Australia great Warne, 38, who had one year remaining on his Hampshire contract, and had been due to captain them again this season, said business commitments as well as a desire to see more of his young children had prompted his decision to end an eight-year association with the English county.
Warne, second in the list of Test cricket's all-time leading wicket-takers, will now retire from all first-class cricket following his involvement as captain and coach of the Jaipur franchise in the new Indian Premier League.
Dimitri Mascarenhas will now captain Hampshire this season.
"My eight years involved with Hampshire have been a wonderful experience. Memories that will last with me forever and likewise the friendships that have been formed at the club," Warne said.
"Unfortunately I am retiring from all first-class cricket but will participate in the IPL with the Jaipur franchise as captain and coach.
"This was not an easy decision to make but due to some exciting business opportunities and wanting to spend more time with my children, I had to make this call," Warne, Hampshire's captain since 2004, added.
"I was very lucky to have played with such a wonderful group of guys, thanks for the great times - thank you very much for your support and friendship.
"To all the fans that have turned up to watch Hampshire play, thank you very much for embracing me as one of you, and supporting me and the team, it meant a lot to me," Warne, named as one of Wisden's five cricketers of the 20th century in 2000, added.
Warne took 276 first-class wickets for Hampshire at an average of 25.59 with best match figures of seven for 99 against Middlesex at the Rose Bowl.
He also scored 2,040 runs with a best of 107 against Kent at Canterbury in 2005.
More than that, however, he sparked Hampshire's on-field fortunes with his bold and inspiring captaincy and so helped the team become one of English cricket's leading counties.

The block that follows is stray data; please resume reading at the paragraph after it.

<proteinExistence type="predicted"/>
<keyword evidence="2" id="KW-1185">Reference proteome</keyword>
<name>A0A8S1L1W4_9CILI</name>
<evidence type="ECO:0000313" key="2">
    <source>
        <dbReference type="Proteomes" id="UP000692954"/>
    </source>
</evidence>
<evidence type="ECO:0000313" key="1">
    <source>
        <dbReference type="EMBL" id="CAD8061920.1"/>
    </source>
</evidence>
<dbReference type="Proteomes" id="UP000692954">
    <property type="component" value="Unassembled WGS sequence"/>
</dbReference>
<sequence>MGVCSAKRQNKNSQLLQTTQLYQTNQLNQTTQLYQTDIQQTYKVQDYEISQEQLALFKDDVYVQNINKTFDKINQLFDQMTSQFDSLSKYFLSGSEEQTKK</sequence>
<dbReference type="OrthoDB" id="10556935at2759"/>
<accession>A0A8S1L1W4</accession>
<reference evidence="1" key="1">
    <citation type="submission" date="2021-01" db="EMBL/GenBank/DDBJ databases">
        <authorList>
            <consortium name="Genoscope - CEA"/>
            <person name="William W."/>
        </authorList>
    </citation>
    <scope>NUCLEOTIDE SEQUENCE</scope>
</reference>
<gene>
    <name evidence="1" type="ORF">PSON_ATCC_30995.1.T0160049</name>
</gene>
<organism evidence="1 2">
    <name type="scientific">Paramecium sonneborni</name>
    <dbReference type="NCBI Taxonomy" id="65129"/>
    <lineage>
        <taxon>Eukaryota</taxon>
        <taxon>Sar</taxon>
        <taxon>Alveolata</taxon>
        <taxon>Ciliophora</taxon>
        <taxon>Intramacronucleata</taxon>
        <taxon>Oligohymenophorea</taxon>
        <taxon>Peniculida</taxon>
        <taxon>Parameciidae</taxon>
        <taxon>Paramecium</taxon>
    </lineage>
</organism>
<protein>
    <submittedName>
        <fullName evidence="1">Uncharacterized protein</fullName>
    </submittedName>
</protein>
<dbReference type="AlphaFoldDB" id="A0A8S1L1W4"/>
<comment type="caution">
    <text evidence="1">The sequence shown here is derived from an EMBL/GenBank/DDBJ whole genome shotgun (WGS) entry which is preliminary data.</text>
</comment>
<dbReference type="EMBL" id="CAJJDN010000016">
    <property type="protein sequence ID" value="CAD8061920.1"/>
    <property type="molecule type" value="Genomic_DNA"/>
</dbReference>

Hampshire chairman Rod Bransgrove said: "Hampshire Cricket has been hugely privileged to have enjoyed the unstinting loyalty of this living legend since 2000.
"The most effective and entertaining bowler of all time, Shane Warne was also a brilliant leader and strategist.
"I know this will be a major disappointment to many fans of both Hampshire and Shane but it has become clear to both of us, that Shane can no longer make the commitment required to continue to lead Hampshire.
"Warnie will be sorely missed, never forgotten."
All-rounder Mascarenhas, the only England player to be so far signed up by the IPL, where he is due to play alongside Warne and Hampshire's Australia all-rounder Shane Watson, will not be available for county duty when the season starts next month.
Wicket-keeper Nic Pothas is in line to captain the side in Mascarenhas's absence provided he has returned in time from the rebel Indian Cricket League.
"I hope to bring great success to the club and Hampshire supporters," Mascarenhas said.
"It is a huge honour to be made captain of such a prestigious club, following in the footsteps of the likes of Colin Ingleby-Mackenzie, Mark Nicholas and the great Shane Warne."
Credited with singlehandedly reviving interest in leg-spin bowling, Warne finished his Test career at the end of last year's Ashes series in Australia with 708 wickets at an average of just over 25 apiece from 145 matches.
His record, however, has been surpassed by Sri Lanka's extraordinary off-spinner Muttiah Muralitharan.